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BOOK REVIEW: The Magician’s Book: A Skeptic’s Adventures in Narnia by Laura Miller

Saturday, April 15, 2017

BLURB:

The Magician's Book is the story of one reader's long, tumultuous relationship with C.S. Lewis' The Chronicles of Narnia. Enchanted by its fantastic world as a child, prominent critic Laura Miller returns to the series as an adult to uncover the source of these small books' mysterious power by looking at their creator, Clive Staples Lewis. What she discovers is not the familiar, idealized image of the author, but a more interesting and ambiguous truth: Lewis's tragic and troubled childhood, his unconventional love life, and his intense but ultimately doomed friendship with J.R.R. Tolkien.

Finally reclaiming Narnia "for the rest of us," Miller casts the Chronicles as a profoundly literary creation, and the portal to a life-long adventure in books, art, and the imagination.

MY THOUGHTS:

I love books about books, particularly when they weave together a personal story with new insights into a beloved work of literature. The genre is called ‘bibliomemoir’, which is such a great word it makes me want to write one. But which book would I want to write about? 

Like hundreds of thousands of people, when I am asked to name my favourite childhood book, I answer ‘The Lion, the Witch and The Wardrobe’ by C. S. Lewis. But, much as I’d love to write a bibliomemoir about its profound influence on me and others, I can’t anymore. That’s because this book - The Magician’s Book: A Skeptic’s Adventures in Narnia by Laura Miller – does it so beautifully I could never hope to compare. 

Laura Miller was enchanted by the world of Narnia as a child – as was I and every kindred spirit I know - yet as an adult became aware of the many criticisms levelled against C. S. Lewis. Classism. Racism. Sexism. Ageism. Anachronism.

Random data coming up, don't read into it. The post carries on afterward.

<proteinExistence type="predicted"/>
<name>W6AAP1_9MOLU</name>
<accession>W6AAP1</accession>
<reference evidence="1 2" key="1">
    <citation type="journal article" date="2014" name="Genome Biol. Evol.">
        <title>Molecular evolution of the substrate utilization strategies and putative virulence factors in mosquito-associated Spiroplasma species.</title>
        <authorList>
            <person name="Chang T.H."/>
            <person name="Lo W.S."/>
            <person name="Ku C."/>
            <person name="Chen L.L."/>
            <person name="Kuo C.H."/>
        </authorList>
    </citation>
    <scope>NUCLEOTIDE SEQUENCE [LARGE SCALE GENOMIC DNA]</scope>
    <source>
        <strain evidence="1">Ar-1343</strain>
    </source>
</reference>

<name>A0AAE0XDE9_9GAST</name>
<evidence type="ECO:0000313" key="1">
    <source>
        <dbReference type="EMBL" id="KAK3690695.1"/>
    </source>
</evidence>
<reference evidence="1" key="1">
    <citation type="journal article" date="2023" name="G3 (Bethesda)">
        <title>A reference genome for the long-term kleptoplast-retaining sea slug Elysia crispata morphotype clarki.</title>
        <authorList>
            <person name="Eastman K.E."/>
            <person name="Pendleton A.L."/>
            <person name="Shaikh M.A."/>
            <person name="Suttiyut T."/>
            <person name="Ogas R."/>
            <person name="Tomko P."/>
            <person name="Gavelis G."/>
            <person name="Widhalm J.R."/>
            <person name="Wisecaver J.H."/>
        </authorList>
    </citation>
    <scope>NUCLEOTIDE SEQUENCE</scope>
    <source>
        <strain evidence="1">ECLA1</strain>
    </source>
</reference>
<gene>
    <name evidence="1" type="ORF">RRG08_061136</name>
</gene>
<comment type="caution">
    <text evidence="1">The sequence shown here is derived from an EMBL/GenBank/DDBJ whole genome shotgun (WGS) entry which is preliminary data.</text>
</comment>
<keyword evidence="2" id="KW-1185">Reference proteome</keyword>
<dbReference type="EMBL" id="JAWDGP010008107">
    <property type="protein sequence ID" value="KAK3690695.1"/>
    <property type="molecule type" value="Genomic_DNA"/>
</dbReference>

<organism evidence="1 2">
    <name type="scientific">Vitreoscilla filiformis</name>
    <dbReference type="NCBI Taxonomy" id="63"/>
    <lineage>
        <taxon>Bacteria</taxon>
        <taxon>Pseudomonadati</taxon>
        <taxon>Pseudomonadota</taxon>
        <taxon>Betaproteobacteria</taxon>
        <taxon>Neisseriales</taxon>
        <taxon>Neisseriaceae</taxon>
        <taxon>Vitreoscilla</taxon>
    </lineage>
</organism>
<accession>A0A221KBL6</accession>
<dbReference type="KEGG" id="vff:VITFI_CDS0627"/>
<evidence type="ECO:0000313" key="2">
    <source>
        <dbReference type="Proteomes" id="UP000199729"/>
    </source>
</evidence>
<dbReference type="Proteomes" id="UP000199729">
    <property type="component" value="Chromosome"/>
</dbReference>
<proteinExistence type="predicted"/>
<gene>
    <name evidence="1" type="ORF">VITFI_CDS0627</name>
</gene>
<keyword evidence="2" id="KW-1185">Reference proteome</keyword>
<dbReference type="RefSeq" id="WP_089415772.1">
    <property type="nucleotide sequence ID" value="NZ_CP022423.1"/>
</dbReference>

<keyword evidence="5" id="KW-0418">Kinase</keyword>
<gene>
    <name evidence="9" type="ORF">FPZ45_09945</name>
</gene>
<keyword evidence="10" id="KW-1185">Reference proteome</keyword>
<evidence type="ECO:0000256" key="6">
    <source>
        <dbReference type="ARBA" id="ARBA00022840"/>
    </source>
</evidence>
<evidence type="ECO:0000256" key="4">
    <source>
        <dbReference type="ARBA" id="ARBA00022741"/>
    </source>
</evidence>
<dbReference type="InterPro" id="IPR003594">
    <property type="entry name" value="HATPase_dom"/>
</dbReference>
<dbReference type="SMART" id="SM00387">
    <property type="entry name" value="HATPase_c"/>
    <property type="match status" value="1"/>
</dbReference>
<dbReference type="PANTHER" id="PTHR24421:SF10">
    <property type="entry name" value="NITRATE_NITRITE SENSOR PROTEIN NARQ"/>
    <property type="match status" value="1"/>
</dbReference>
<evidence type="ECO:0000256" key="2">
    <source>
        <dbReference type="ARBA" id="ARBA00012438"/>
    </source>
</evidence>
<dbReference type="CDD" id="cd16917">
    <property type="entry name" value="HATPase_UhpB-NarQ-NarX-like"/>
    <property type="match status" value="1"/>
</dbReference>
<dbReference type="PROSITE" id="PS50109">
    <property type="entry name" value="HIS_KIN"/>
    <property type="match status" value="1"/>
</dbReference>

So as an adult, she revisits the books and examines them in light of her own life, the life of C.S. Lewis and his friends, and the vast influence – both positive and negative – that Narnia has had on the work of other writers as diverse as Neil Gaiman, Jonathan Franzen and Philip Pullman. 

The result is utterly engrossing and utterly enchanting. It made me want to go and read all the Narnia books again!

BOOK REVIEW: Victoria the Queen by Julia Baird

Tuesday, April 04, 2017

BLURB:

When Victoria was born, in 1819, the world was a very different place. Revolution would begin to threaten many of Europe’s monarchies in the coming decades. In Britain, a generation of royals had indulged their whims at the public’s expense, and republican sentiment was growing. The Industrial Revolution was transforming the landscape, and the British Empire was commanding ever larger tracts of the globe. Born into a world where woman were often powerless, during a century roiling with change, Victoria went on to rule the most powerful country on earth with a decisive hand.

MY THOUGHTS:

I have spent the last two years deeply immersed in Victorian Britain. I have watched dozens of documentaries, and read more than a hundred biographies, memoirs, and histories of the time. Queen Victoria was a constant looming presence, sometimes revered, sometimes reviled. 

I was just finishing the final edit on Beauty in Thorns, my novel set in the mid 19th century, when Julia Baird’s immensely thick biography was published. It seemed a fitting way to finish my investigation of the period and so I paid the hefty $50 purchase price and lugged it home. I expected it to take me a while to finish, but the book is so warmly and engagingly written, and so fascinating, I whizzed through it in a couple of days.